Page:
Posted 25/05/2022 by Philip Hamilton
During the recent election campaign, some minor parties (for example Pauline Hanson’s One Nation and the United Australia Party) advocated against proposed digital identity legislation. The Digital ID system was initiated by the Coalition Government in 2015 as a ‘safe, secure and convenient way to prove who you are every time you access government online services … entirely voluntary and controlled by you’. In October 2021 an exposure draft of a Trusted Digital Identity Bill 2021 was circulated, but the Bill was not introduced before Parliament was prorogued in April 2022. The Coalition’s 2022 election commitments included ‘expansion of the Digital Identity system’, but the Australian Labor Party did not announce a position on the System. However, in a Senate Committee report published in September 2020, Labor senators’ dissenting report indicated that they supported the System but argued for improvements. While it is likely that the System will be progressed during the 47th Parliament, many variables will depend on how the incoming Labor Government responds to criticisms of the System. This Flagpost provides an outline of the System and highlights criticisms about architecture, security, and biometrics.
The Government’s Digital Transformation Agency (DTA) was responsible for developing the System until May 2021, when responsibility was transferred to Services Australia. The DTA has outlined the purpose of the System:
Digital Identity provides Australian people and businesses with a single, secure way to access government and other services online. … A secure Digital Identity replaces the need for multiple logins to access different services and makes getting things done with government faster and easier. The system will expand over time to include more government agencies as well as private sector organisations.
Creating and using a Digital Identity is not compulsory and is your choice to make. People can still access government services in other ways, such as on the phone or in person at a government shopfront.
The System currently provides access to over 80 services offered by the Australian Government, for example, to apply for a Tax File Number, an online Customer Reference Number, a Unique Student Identifier, or a company director identification number. However, Your guide to the Digital Identity legislation, an explanatory publication circulated by the DTA in a 2021 consultation process, notes that legislative authority is necessary to ‘expand, maintain and regulate’ the System, including to enable state, territory and private sector entities to participate.
The following diagram represents the complex web of current and proposed internal and external relationships of the Trusted Digital Identity Framework (TDIF) that underpins the System. The draft Bill and material published by the DTA expand on the roles and relationships but, as noted below, the documentation available to date has been criticised for its lack of detail about some aspects, such as biometrics.
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Government Mid-Year Economic and Fiscal Outlook (MYEFO) statements and Budget papers indicate that more than $600 million will have been expended on the System by 2024.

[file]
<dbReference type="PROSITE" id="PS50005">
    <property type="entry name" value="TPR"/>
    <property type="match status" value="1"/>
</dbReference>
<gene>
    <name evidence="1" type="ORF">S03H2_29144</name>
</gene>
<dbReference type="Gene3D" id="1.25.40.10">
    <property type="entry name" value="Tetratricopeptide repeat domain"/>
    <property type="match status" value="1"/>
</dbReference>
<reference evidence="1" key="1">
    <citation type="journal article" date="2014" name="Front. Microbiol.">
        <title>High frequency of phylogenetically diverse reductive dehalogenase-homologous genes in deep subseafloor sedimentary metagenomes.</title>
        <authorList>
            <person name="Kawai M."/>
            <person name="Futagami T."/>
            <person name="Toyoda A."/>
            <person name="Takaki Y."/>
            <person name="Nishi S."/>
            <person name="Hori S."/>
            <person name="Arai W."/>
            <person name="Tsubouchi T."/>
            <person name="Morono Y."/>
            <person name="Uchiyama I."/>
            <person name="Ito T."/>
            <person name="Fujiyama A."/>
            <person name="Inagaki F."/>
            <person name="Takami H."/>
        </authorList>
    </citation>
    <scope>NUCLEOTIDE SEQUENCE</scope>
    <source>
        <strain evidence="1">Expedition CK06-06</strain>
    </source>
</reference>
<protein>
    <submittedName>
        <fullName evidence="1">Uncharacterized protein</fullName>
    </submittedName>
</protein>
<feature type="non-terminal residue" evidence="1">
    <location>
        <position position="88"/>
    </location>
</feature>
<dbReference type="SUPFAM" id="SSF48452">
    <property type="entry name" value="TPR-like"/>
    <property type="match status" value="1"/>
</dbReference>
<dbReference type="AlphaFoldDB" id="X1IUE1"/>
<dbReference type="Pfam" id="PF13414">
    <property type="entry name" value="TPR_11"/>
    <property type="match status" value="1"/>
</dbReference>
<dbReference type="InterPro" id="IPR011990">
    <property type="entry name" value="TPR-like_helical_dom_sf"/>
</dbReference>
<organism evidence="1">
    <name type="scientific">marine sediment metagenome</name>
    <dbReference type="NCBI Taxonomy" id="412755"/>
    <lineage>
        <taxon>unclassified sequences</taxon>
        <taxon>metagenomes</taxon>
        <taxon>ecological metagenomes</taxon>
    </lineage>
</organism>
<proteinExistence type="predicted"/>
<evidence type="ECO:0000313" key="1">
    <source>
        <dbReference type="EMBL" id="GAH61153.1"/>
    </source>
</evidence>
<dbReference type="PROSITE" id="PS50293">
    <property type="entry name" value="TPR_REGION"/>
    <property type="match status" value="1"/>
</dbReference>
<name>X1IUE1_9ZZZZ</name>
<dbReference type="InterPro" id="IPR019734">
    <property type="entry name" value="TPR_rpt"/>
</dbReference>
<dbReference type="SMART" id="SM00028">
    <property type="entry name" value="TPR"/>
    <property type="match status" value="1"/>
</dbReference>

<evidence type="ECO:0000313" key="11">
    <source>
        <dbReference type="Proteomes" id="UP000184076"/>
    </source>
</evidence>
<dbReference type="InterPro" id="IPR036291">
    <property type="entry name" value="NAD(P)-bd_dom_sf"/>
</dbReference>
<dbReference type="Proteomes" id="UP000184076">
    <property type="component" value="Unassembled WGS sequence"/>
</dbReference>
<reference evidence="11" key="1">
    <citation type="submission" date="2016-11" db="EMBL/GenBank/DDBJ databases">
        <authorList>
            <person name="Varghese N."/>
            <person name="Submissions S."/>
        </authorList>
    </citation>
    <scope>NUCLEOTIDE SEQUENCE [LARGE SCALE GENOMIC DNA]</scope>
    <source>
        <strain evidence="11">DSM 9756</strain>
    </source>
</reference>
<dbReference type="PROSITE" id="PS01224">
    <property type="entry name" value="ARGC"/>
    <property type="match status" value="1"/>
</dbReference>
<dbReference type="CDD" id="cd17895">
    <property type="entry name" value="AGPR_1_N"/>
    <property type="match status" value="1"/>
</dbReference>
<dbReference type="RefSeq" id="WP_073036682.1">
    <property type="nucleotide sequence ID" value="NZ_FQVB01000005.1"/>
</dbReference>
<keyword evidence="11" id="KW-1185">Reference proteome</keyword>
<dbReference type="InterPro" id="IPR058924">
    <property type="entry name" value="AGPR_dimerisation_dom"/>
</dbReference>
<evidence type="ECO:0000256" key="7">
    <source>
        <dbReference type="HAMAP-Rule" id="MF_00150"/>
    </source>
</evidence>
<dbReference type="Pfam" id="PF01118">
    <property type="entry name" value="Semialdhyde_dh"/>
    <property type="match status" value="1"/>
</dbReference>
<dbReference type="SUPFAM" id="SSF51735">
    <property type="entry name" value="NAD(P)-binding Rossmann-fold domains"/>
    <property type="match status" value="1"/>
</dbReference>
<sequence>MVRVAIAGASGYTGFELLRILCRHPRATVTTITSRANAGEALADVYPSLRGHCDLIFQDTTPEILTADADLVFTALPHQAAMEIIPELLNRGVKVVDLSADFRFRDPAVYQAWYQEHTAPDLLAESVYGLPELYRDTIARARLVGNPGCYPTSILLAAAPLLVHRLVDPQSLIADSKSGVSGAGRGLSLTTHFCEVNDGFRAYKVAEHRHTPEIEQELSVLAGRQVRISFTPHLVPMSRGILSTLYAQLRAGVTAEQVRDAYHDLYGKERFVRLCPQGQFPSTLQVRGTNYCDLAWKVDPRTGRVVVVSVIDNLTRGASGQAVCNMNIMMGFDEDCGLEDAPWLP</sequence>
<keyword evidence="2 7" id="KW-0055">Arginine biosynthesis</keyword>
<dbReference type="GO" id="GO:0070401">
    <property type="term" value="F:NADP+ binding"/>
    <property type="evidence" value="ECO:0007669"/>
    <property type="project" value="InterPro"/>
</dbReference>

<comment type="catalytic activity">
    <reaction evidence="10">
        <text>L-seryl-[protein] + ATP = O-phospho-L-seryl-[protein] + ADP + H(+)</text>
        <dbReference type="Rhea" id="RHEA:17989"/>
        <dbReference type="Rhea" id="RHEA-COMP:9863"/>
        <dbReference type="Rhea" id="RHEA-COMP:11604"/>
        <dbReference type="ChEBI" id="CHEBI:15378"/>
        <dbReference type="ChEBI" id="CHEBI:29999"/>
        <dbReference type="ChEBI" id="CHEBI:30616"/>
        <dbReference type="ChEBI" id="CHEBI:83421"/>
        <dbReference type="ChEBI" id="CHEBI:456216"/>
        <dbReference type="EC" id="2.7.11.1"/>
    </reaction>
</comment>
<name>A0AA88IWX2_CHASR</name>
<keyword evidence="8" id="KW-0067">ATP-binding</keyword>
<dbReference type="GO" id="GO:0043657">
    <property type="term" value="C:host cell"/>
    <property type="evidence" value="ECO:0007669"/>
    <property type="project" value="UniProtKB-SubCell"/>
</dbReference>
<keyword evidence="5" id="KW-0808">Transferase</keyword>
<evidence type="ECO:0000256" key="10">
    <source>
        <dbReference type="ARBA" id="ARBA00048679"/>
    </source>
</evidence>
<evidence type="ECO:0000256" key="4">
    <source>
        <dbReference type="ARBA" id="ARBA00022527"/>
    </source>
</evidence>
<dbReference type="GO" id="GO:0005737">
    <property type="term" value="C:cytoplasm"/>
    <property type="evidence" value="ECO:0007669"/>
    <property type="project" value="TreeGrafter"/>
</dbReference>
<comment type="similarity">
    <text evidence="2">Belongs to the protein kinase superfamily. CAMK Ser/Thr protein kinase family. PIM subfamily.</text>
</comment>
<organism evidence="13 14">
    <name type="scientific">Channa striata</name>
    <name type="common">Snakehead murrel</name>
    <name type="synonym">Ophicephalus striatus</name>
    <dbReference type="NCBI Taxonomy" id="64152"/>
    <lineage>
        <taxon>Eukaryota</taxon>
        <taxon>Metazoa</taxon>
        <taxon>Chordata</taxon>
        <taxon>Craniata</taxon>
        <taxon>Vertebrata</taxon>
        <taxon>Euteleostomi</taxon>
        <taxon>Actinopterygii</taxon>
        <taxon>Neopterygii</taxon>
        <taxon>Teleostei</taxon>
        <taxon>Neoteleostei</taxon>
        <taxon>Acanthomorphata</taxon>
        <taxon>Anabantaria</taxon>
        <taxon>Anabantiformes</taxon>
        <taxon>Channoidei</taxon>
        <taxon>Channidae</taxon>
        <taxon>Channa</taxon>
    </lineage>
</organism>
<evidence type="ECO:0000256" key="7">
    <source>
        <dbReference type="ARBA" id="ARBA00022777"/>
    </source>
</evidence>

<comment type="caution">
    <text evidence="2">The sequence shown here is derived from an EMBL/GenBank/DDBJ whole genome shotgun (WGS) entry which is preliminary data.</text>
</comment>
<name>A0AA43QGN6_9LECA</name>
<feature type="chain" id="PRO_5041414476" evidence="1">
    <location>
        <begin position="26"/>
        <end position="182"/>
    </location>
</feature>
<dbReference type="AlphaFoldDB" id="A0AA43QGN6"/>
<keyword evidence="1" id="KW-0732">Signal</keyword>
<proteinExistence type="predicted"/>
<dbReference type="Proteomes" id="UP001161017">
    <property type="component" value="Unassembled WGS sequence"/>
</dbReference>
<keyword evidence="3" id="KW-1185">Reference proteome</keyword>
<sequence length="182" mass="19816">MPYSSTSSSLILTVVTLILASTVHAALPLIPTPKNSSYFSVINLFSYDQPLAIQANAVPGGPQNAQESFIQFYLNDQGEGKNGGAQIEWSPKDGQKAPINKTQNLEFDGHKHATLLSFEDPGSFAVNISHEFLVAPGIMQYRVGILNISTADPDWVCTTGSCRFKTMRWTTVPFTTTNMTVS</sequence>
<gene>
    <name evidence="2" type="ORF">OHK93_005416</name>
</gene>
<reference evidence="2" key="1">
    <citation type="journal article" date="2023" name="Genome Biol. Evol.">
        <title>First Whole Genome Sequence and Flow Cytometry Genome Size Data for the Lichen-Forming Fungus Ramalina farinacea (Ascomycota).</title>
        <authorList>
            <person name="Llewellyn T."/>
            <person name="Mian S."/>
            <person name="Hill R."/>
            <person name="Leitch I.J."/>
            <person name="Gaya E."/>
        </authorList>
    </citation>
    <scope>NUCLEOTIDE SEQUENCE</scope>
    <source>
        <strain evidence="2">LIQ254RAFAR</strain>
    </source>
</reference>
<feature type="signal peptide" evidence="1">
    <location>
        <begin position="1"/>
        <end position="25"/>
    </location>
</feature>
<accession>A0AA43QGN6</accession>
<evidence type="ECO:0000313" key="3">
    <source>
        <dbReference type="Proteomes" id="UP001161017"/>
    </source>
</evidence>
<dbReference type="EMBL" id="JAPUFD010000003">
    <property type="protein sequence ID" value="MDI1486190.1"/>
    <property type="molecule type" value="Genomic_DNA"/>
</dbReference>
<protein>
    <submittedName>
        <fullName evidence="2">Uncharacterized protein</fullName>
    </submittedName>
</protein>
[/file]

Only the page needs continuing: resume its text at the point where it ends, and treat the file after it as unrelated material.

In relation to cost-recovery, the DTA notes that ‘Australians will not need to pay to use the System … The charging framework will only apply to businesses and governments who will participate in the System’. However, the charging framework has not been released, and is still under negotiation with stakeholders.
Throughout the System’s development, numerous commentators have highlighted concerns. For example, in her submission to a consultation process in 2021, Sydney Law Professor Kimberlee Weatherall criticised the proposed system architecture, arguing that ‘the system should be framed, not as a digital identity system but as a digital credentials system’. In their submission to the consultation, ANU academics Ben Frengley and Vanessa Teague, identified security concerns and concluded that ‘the system should be abandoned and redesigned from scratch by people with some understanding of secure protocol design and some concern for protecting their fellow citizens from identity theft.’
A review commissioned by the Department of Home Affairs in 2018 (but released in May 2022 through a freedom of information (FOI) application), examined how Australian citizens’ identity information is protected and managed, and recommended greater use of biometrics and face verification. However, RMIT academic Kelsie Nabben has observed that System documentation available to date is ‘opaque on details’ about the proposed use of biometric matching. Nabben also observed that available documentation explains little about the System’s use of automated decision-making.
Following an earlier consultation process in late 2020 the DTA released a ‘synthesis report’ that purported to represent the views of the submissions. However this process has also been criticised, with Professor Teague commenting that ‘the synthesis report … completely fails to distinguish between support for the aspiration of a secure digital ID, and support for the DTA’s current design, which I have not heard from a single technically-literate person’. The NSW Council for Civil Liberties further stated that ‘the consultation process for the DIS [Digital Identity System] has been “too little too late”. There has been inadequate time for public consultation over what is a complex and wide-ranging project’.
The next phase in the System’s development will depend on how the incoming Labor Government responds to criticisms of the System, and on the views of Senate cross-bench parties and independents.